Most of us think suicide is something that happens to strangers – not to people we know. But someone dies by suicide every 40 seconds. That’s 15,385 people this week and 800,000 people this year. If you have 1,000 Facebook friends, 60 of them have thought about suicide in the past year.

Erin Matlock knows this struggle well. She battled major depression for 15 years and had 4 escalating attempts on her own life. Today, Erin is a mental health advocate and founder of the Brain Summit, an online platform where experts present the latest tools and techniques to upgrade your brain. In the video, Erin shares how neuroscience helped her during this time, the challenges that even the happiest-seeming people might face, and what you can do if you (or someone you love) might be struggling.

Erin also talks about Cynthia Pasquella’s struggles with depression and saying “my brain is trying to murder me.” Here is her powerful blog where she bravely and openly shares: Let’s Talk About Depression – Because Most People Won’t And It’s Killing Us

Here is the resource list Erin shares:

National Suicide Prevention Lifeline (United States 24 hour hotline)
1-800-273-TALK

Samaritans  (United Kingdom and Republic of Ireland 24 hour hotline)
116 123 (UK) and 116 123 (ROI)

Beyond Blue (Australia 24 hour hotline and resources)
1300 22 4636

To Write Love On Her Arms
A nonprofit movement dedicated to presenting hope and finding help for people struggling with depression, addiction, self-injury, and suicide.

Mind
A UK charity with an extensive collection of information about mental health.

HeadsTogether
A UK Mental Health Awareness Campaign spearheaded by The Duke and Duchess of Cambridge and Prince Harry.

PsychologyToday Therapist Directory
Find Help From A licensed Therapist In Your Area

EEG Info Neurofeedback Provider Directory
Find a qualified clinician in your area

Advanced Brain Technologies Provider Directory
Music Listening Therapy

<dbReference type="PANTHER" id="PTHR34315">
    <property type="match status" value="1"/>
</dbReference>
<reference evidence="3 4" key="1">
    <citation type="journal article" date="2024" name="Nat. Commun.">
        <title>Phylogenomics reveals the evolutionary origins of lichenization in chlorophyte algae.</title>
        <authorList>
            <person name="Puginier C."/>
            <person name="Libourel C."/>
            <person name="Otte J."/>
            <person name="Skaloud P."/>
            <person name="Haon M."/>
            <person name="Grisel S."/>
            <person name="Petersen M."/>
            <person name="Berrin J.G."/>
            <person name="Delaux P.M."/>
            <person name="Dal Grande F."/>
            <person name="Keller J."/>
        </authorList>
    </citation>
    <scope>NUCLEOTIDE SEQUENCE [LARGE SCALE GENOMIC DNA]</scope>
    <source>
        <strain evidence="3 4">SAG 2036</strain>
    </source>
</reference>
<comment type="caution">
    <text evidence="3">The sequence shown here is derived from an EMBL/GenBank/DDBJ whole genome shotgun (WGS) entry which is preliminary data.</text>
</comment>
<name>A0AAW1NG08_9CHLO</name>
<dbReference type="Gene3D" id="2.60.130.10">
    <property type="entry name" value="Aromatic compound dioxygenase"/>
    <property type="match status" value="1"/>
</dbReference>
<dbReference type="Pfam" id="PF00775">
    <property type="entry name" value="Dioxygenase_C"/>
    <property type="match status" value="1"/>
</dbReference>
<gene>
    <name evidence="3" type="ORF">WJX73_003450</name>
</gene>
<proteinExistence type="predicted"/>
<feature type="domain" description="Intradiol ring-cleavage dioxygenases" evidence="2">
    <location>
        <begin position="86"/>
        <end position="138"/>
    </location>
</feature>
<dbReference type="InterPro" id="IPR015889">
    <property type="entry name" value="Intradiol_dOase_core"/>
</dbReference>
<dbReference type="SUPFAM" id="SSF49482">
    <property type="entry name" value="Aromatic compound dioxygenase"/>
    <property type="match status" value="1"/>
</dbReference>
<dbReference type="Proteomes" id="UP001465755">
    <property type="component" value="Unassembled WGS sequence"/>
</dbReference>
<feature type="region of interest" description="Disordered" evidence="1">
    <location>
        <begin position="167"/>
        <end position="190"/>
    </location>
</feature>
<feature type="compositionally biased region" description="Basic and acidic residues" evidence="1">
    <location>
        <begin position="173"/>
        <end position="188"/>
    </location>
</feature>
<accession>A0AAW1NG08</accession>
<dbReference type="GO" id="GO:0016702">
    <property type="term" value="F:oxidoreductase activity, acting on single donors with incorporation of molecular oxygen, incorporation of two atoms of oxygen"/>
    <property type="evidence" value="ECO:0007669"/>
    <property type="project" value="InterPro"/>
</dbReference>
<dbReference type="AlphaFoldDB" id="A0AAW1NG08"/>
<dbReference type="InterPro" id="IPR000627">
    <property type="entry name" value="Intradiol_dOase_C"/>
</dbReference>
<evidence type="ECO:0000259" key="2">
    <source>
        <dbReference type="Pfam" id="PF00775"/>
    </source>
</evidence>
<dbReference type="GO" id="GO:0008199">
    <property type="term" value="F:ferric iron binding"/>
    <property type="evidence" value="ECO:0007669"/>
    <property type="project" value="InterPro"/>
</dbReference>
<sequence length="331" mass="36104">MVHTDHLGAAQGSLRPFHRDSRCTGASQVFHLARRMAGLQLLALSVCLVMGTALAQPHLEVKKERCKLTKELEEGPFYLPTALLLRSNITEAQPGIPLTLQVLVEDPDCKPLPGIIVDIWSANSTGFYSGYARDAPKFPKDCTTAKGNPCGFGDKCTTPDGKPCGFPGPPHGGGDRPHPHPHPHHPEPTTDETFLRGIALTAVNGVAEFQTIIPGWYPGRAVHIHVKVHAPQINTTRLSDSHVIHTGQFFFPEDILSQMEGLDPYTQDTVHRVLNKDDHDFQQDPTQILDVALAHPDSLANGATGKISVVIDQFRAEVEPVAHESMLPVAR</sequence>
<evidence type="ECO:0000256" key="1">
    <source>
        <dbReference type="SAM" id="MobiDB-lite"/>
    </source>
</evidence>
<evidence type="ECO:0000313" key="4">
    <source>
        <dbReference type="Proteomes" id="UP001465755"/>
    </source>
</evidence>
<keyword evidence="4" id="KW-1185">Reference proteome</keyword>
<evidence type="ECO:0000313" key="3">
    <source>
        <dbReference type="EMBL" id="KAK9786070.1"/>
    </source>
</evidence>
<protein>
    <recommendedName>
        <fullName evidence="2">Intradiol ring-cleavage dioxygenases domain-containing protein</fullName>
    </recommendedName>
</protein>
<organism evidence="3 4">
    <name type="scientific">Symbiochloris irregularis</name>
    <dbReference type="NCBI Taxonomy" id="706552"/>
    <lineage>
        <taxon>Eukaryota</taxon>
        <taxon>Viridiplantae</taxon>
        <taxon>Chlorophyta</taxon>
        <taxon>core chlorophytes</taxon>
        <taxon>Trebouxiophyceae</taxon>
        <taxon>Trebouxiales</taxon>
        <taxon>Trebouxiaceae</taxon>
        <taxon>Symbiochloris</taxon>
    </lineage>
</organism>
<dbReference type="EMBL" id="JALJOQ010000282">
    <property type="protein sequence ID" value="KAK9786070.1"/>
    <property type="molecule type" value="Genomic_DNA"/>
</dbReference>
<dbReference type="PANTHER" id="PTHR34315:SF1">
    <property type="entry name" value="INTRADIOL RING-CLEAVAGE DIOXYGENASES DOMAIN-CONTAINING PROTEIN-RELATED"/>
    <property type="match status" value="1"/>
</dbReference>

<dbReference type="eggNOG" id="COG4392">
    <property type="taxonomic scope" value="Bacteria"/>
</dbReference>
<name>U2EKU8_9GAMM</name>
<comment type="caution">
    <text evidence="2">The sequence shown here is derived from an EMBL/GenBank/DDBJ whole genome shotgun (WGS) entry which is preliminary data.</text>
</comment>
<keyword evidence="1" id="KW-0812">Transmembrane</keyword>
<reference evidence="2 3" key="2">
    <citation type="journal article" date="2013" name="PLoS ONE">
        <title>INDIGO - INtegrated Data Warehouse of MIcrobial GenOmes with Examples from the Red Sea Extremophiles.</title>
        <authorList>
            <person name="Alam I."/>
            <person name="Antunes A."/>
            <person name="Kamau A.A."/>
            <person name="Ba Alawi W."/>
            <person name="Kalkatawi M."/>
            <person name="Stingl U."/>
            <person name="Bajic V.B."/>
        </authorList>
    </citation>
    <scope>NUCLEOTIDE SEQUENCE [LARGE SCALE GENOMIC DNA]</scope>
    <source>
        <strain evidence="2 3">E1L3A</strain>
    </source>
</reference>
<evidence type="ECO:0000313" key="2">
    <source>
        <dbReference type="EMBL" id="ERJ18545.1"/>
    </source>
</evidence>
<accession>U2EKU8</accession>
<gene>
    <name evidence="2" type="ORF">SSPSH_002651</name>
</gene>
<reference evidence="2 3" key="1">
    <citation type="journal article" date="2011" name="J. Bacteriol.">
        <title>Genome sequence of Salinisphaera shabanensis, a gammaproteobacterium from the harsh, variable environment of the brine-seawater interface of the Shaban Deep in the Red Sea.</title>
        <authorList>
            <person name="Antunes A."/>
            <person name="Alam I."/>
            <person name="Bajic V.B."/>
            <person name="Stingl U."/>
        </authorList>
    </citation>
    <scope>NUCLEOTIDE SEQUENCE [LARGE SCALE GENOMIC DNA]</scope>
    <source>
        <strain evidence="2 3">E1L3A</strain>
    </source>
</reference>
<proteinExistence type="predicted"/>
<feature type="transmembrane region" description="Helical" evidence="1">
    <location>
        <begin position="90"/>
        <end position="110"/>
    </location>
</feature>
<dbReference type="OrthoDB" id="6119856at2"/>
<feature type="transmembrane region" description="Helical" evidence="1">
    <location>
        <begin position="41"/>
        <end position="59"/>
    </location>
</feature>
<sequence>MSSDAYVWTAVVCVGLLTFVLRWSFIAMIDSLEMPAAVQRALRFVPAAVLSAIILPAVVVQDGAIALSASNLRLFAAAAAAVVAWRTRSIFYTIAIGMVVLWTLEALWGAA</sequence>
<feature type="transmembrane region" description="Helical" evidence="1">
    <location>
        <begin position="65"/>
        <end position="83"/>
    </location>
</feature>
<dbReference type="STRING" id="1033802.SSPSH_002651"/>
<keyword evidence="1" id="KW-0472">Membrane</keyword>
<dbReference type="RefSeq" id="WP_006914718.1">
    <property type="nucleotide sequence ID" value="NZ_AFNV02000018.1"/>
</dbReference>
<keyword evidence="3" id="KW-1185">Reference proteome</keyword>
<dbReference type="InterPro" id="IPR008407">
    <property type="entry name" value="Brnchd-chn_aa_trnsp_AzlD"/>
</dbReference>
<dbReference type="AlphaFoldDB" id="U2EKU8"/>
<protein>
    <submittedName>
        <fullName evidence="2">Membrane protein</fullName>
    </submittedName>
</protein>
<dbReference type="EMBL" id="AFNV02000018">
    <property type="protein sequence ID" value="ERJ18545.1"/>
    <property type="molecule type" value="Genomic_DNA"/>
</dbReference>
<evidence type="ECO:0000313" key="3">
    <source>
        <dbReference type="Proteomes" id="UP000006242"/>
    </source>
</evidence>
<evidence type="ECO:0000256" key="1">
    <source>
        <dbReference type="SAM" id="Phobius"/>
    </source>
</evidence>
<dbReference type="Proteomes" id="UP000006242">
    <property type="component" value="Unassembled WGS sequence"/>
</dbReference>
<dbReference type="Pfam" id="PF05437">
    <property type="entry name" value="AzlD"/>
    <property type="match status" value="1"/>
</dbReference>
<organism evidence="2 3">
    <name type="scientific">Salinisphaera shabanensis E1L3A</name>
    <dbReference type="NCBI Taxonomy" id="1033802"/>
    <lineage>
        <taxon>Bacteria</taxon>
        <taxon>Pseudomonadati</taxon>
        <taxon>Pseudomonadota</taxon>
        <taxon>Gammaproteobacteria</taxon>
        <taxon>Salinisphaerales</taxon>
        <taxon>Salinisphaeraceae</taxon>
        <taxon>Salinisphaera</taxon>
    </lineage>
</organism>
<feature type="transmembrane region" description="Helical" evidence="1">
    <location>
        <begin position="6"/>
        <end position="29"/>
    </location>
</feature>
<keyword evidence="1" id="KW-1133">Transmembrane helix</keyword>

Fisher Wallace Stimulator
FDA approved device for the treatment of depression and anxiety. Stimulates the brain to produce serotonin while lowering cortisol.

You can find more wonderful resources from Erin on the Brain Pages and her website

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In addition to the above resources Erin has so kindly shared I’d like to share some powerful and effective nutritional resources too. Just like anxiety, depression often has a biochemical and nutritional component and getting to the root cause of these imbalances and deficiencies can often completely eliminate the depression and suicidal thinking.

I hear this from Anxiety Summit attendees all the time:

Why has no-one told me that food and nutrients could have such an impact on my anxiety and panic attacks?

The same could be said for depression and suicidal thinking.

I also hear this from many in my community:

My anxiety (or depression) is SO severe there is no way that diet and nutrients could make a difference!

This is not true and I encourage you to have an open mind about this. We now have much research and so many integrative practitioners and nutritionists doing this work and seeing incredible results.  My colleague (and prior Anxiety Summit guest expert) Dr. Josh Friedman is one such practitioner and he has a wealth of information on his facebook page Integrative Depression Solutions. Here is just one example of a post:

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The article was published in the Australian and New Zealand Journal of Psychiatry: What if nutrients could treat mental illness? and it starts with this sentence:

We are at a tipping point in psychiatry. With few psychiatric drugs on the horizon and long-term studies suggesting medication may do more harm than good, it is time to revisit the very old idea that nutrition can have a positive effect on mental health.

You can hear more about this topic in Julia Rucklidge’s TEDX talk: The surprisingly dramatic role of nutrition in mental health and read more about nutritional medicine in modern psychiatry from the International Society for Nutritional Psychiatry Research/ISNPR, and it’s founder Felice Jacka.

Here are some other nutritional resources for depression. Don’t let the word anxiety deter you – for some people anxiety is their biggest issue, for other it’s depression and the same underlying causes can be factors in both conditions.

60+ Nutritional & Biochemical Causes of Anxiety, a check-list to rule out possible underlying causes

The Anxiety Summit, an online event I host, now in its 4th season and called “a bouquet of hope”

The Depression Sessions, an online event hosted by Sean Croxton

The Mental Wellness Summit, an online event hosted by Dr. John Dempster and Ross McKenzie

The Medicinal Supplements Summit, co-hosted by Wendy Myers, airs next week (I cover both anxiety and depression in my interview)

The Brain Summit, hosted by Erin earlier this year.  I was fortunate enough to get to know Erin earlier this year, both as a speaker (I talked about grass-fed red meat and tryptophan) and by listening to her interview many wonderful brain experts like Alex Doman (who talked about music therapy for vagus nerve rehab).

A Mind of Your Own: The Truth about Depression and How Women Can Heal Their Bodies to Reclaim Their Lives, the wonderful best-selling book by Dr. Kelly Brogan

The Mood Cure: The 4-Step Program to Take Charge of Your Emotions–Today, the excellent book my mentor, Julia Ross